Physics

  • ‘Chaos and coordination: The Alexander Technique and the new science of complexity’ by David Mills suggests that the new chaos theory will provide a general framework within which primary control can be viewed as the organising principle of coordination of the action of the whole individual, and that Alexander’s concept of wholeness in action can lead to a new paradigm of human coordination.[14]
  • ‘Making good use of complementarity’ by Ernst Peter Fischer; with reference to modern physics he argues for a non-mechanistic approach to our self and our body.[15]

Robotics engineering

  • ‘Hierarchial human control’ by Lawrence Jones reports on what programming in robotics engineering can tell us about the primary control.[16]
References

[1] ‘How does Alexander teaching work? - Intention, empathy and the mirror neurons’ by Grant Dillon in Direction vol. 3, no. 4 edited by Paul Cook (Direction Journal, 2005), pp. 13–15.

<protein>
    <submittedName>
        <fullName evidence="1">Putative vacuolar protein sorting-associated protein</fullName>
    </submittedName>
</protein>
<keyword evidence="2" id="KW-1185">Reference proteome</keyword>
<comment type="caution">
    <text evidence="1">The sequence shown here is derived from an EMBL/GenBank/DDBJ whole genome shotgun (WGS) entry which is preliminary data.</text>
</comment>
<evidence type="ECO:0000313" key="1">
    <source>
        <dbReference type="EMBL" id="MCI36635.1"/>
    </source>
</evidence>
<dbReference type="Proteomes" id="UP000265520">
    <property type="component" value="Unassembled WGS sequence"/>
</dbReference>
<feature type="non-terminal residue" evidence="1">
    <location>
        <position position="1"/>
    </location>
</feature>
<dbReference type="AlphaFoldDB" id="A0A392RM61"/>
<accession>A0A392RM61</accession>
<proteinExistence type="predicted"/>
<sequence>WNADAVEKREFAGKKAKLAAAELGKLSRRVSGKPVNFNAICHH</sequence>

[2] ‘The man who mistook his brain for his self – And other tales of the self from neuroscience’ by Glenna Batson in Direction vol. 3, no. 4 edited by Paul Cook (Direction Journal, 2005), pp. 19–23.
[3] ‘Neuroplasticity 101’ Part I, II and III, by Glenna Batson: Part I in AmSAT News issue no. 79 (Spring 2009), pp. 14–16. Part II in AmSAT News issue no. 80 (Summer 2009), p. 21–23, 26. Part III in AmSAT News issue no. 81 (Winter 2009), pp. 21–23.
[4] ‘The Alexander Technique and neuroscience – Three areas of interest’ by Henry Fagg in STATNews vol. 7, no. 7 edited by Jamie McDowell (STAT, January 2012), pp. 20–25.
[5] ‘The Alexander Technique and the science of self-regulation’ by Glenna Batson in Connected Perspectives edited by Claire Rennie, Tanya Shoop, Kamal Thapen (HITE, 2015), pp. 313–25.